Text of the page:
Concerning the Removal of Colonel Hernán Mejia
(Translated by the Colectivo Jose Alvear Restrepo)
José Alvear Restrepo Lawyers¹ Collective (CCAJAR)
February 1, 2007
³It was on August 29, 2003, when the body of Ever de Jesús was found at the Valledupar city morgue with his face disfigured, dressed in camouflage, and presented by the army as killed in combat against the United Self-Defense Forces of Colombia (AUC). But we all know that it isn¹t true, that it is way the military silences the community leaders who dare to speak out.²  Paradoxically, from August 29 to August 31 of that year, the Human Rights Ombudsman¹s Office was carrying out a workshop in the community of Chemesquemena, which included the presence of an official from the Ministry of the Interior¹s Ethnicities Office, the Human Rights Delegate for Indigenous and Ethnic Minority Affairs, Gabriel Mujuy, and the Community Human Rights Liaison.
Ever de Jesús was returning from Valledupar to apply for economic support for the murder of his father, Hugo Montero, who had been killed by paramilitaries on April 16 of the same year. ³Three armed civilians took him off the public transportation he was traveling on with several other persons, including Gabriel Mujuy, the Human Rights Delegate for Ethnic Affairs of the Human Rights Ombudsman¹s Office. Ever de Jesús was heading to Guatapurí, after getting some documents in order to access the Assistance Program for Victims of the Armed Conflict, a program that is a part of the governmental Social Solidarity Network.²
Ever de Jesús, though, was not the only persons murdered that year. According to Jaime Arias, cabildo governor of the Kankuamo people, 44 cases were denounced that year up to the month of September,  the majority attributed to the paramilitaries. At the time Colonel Hernán Mejía was the commander of the La Popa Battalion based in Valledupar (Department of Cesar), when it became one of the battalions with the most kills in combat registered from between 2002 to 2004, according to the witness that denounced Mejía¹s actions and links with paramilitarism (a former junior army officer and subordinate of Mejía).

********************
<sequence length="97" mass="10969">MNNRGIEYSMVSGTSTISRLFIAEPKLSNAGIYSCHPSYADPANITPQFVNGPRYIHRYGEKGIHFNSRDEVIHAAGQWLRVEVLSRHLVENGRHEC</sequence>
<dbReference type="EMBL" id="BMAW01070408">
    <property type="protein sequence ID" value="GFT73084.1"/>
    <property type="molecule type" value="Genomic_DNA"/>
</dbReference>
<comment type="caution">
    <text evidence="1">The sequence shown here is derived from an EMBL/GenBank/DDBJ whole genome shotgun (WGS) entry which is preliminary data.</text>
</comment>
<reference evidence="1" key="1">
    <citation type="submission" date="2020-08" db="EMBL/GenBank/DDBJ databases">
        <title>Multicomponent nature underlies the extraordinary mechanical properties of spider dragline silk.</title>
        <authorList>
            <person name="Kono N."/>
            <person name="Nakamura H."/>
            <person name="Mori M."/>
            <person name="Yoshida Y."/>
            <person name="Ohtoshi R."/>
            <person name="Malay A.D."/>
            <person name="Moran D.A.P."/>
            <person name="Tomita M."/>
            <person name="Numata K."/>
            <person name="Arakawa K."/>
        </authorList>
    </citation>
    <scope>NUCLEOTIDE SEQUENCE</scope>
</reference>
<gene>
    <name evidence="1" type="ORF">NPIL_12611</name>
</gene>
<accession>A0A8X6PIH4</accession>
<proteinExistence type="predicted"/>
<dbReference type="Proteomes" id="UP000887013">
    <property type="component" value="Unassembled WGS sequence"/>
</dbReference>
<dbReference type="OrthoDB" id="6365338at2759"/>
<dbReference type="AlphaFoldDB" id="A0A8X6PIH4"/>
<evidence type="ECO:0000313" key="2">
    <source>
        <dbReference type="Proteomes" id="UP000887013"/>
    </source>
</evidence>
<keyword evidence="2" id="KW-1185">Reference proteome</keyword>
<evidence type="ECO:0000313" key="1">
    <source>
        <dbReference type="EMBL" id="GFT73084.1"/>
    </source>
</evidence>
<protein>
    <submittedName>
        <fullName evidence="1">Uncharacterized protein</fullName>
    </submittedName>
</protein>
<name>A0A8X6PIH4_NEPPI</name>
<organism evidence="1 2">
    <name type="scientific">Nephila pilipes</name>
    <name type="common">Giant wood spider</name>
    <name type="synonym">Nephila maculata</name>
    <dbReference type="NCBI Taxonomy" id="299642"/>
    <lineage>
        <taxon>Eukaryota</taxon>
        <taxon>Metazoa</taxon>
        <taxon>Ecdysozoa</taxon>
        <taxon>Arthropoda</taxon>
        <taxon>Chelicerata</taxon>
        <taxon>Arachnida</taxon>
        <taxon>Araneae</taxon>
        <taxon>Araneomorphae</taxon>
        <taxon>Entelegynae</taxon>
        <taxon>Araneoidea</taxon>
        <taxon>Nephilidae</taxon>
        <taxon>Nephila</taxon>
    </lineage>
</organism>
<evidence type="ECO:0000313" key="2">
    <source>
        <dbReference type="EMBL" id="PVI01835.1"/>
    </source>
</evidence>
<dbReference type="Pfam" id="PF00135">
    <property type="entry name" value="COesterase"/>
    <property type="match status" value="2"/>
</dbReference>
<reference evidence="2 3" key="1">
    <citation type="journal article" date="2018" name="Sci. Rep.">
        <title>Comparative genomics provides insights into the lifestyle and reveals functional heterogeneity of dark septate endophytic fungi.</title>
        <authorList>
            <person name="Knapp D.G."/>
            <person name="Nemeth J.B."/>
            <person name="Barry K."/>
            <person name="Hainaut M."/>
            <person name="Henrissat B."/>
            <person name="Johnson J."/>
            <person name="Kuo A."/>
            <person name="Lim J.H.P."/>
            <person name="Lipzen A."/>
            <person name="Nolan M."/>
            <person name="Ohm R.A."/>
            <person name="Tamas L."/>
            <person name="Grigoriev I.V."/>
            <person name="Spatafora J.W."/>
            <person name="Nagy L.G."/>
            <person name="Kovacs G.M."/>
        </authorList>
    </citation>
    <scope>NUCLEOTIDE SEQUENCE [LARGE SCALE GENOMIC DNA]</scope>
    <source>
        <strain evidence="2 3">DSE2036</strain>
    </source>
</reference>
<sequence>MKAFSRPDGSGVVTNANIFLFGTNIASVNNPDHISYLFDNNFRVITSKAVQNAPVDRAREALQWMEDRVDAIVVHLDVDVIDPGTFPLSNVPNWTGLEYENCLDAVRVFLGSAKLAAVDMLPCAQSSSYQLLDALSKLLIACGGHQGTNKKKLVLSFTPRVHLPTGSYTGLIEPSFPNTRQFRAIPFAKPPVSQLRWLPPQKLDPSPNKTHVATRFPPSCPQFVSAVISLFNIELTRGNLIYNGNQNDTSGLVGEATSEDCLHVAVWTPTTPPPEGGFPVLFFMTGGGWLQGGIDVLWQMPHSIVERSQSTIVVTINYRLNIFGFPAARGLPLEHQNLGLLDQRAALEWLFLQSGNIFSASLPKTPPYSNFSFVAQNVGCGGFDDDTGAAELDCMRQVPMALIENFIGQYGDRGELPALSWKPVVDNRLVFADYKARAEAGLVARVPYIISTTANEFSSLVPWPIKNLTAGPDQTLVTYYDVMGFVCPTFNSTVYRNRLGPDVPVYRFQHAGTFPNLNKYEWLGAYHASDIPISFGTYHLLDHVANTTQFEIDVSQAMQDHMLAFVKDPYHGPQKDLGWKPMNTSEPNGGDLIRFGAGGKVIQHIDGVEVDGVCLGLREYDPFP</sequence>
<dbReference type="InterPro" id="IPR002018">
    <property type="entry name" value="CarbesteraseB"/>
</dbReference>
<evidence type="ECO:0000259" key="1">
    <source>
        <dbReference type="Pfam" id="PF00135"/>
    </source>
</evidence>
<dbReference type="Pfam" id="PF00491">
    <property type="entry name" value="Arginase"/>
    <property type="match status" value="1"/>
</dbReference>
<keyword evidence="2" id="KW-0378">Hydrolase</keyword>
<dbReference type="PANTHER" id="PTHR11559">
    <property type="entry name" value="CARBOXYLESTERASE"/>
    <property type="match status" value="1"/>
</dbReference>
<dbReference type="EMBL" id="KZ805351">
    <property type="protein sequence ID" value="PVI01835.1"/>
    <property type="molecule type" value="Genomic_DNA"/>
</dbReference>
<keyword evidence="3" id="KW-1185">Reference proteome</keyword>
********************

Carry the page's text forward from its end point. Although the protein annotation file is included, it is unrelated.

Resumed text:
The murder of the 19-year-old Ever de Jesús, who at the time was a promising young leader for the community of Guatapurí, is probably one of the cases for which Juan Manuel Santos, Minister of Defense, announced last Friday he had removed Colonel Hernán Mejía from his post for his ³links with paramilitarism, human rights violations, and cases of kills that may not be the result of military operations, rather acts of corruption"; and who since August, 2006, has commanded the troops in Santana (Department of Putumayo).
According to information gathered by the Kankuamo indigenous people,  during the month of August 2003, seven persons from their community were murdered by paramilitaries. Of special concern is Jhon Jairo Montero Maestre, who was bound and taken from his house located in the Kankuamo community of La Mina, after a group of approximately 60 heavily armed men had just arrived. Jhon was taken to a nearby place known as El Charquito, where he was shot dead in front of several witnesses from the community.
During this same paramilitary incursion of August 25, 2003, and in the same manner, the 18-year-old Santander José Arias Arias was killed, along with countless other violations committed against this population.
A few days previously, on August 11, 2003, Andrés Ariza Mindiola had been murdered by paramilitaries in Atanquez during a paramilitary incursion of his farm, which also robbed him of 56 cattle. Alciades Arias Maestre was also murdered in the township of Los Haticos.